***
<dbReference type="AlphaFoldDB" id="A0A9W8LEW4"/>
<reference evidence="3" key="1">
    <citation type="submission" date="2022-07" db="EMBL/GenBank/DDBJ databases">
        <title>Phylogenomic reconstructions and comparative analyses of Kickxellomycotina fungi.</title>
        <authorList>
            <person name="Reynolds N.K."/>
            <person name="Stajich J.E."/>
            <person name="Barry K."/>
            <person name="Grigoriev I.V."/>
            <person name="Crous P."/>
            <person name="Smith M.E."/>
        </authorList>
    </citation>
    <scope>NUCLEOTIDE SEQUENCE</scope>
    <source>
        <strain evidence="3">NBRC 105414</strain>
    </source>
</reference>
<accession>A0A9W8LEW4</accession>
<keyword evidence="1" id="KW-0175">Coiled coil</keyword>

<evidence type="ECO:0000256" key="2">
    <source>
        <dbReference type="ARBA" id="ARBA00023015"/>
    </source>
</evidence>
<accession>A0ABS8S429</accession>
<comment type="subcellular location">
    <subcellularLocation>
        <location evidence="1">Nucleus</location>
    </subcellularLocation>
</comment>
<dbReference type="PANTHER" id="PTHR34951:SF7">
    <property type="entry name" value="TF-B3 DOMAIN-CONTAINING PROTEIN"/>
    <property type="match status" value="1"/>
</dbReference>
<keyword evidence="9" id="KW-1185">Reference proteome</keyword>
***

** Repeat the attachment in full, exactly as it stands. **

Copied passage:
<dbReference type="AlphaFoldDB" id="A0A9W8LEW4"/>
<reference evidence="3" key="1">
    <citation type="submission" date="2022-07" db="EMBL/GenBank/DDBJ databases">
        <title>Phylogenomic reconstructions and comparative analyses of Kickxellomycotina fungi.</title>
        <authorList>
            <person name="Reynolds N.K."/>
            <person name="Stajich J.E."/>
            <person name="Barry K."/>
            <person name="Grigoriev I.V."/>
            <person name="Crous P."/>
            <person name="Smith M.E."/>
        </authorList>
    </citation>
    <scope>NUCLEOTIDE SEQUENCE</scope>
    <source>
        <strain evidence="3">NBRC 105414</strain>
    </source>
</reference>
<accession>A0A9W8LEW4</accession>
<keyword evidence="1" id="KW-0175">Coiled coil</keyword>

<evidence type="ECO:0000256" key="2">
    <source>
        <dbReference type="ARBA" id="ARBA00023015"/>
    </source>
</evidence>
<accession>A0ABS8S429</accession>
<comment type="subcellular location">
    <subcellularLocation>
        <location evidence="1">Nucleus</location>
    </subcellularLocation>
</comment>
<dbReference type="PANTHER" id="PTHR34951:SF7">
    <property type="entry name" value="TF-B3 DOMAIN-CONTAINING PROTEIN"/>
    <property type="match status" value="1"/>
</dbReference>
<keyword evidence="9" id="KW-1185">Reference proteome</keyword>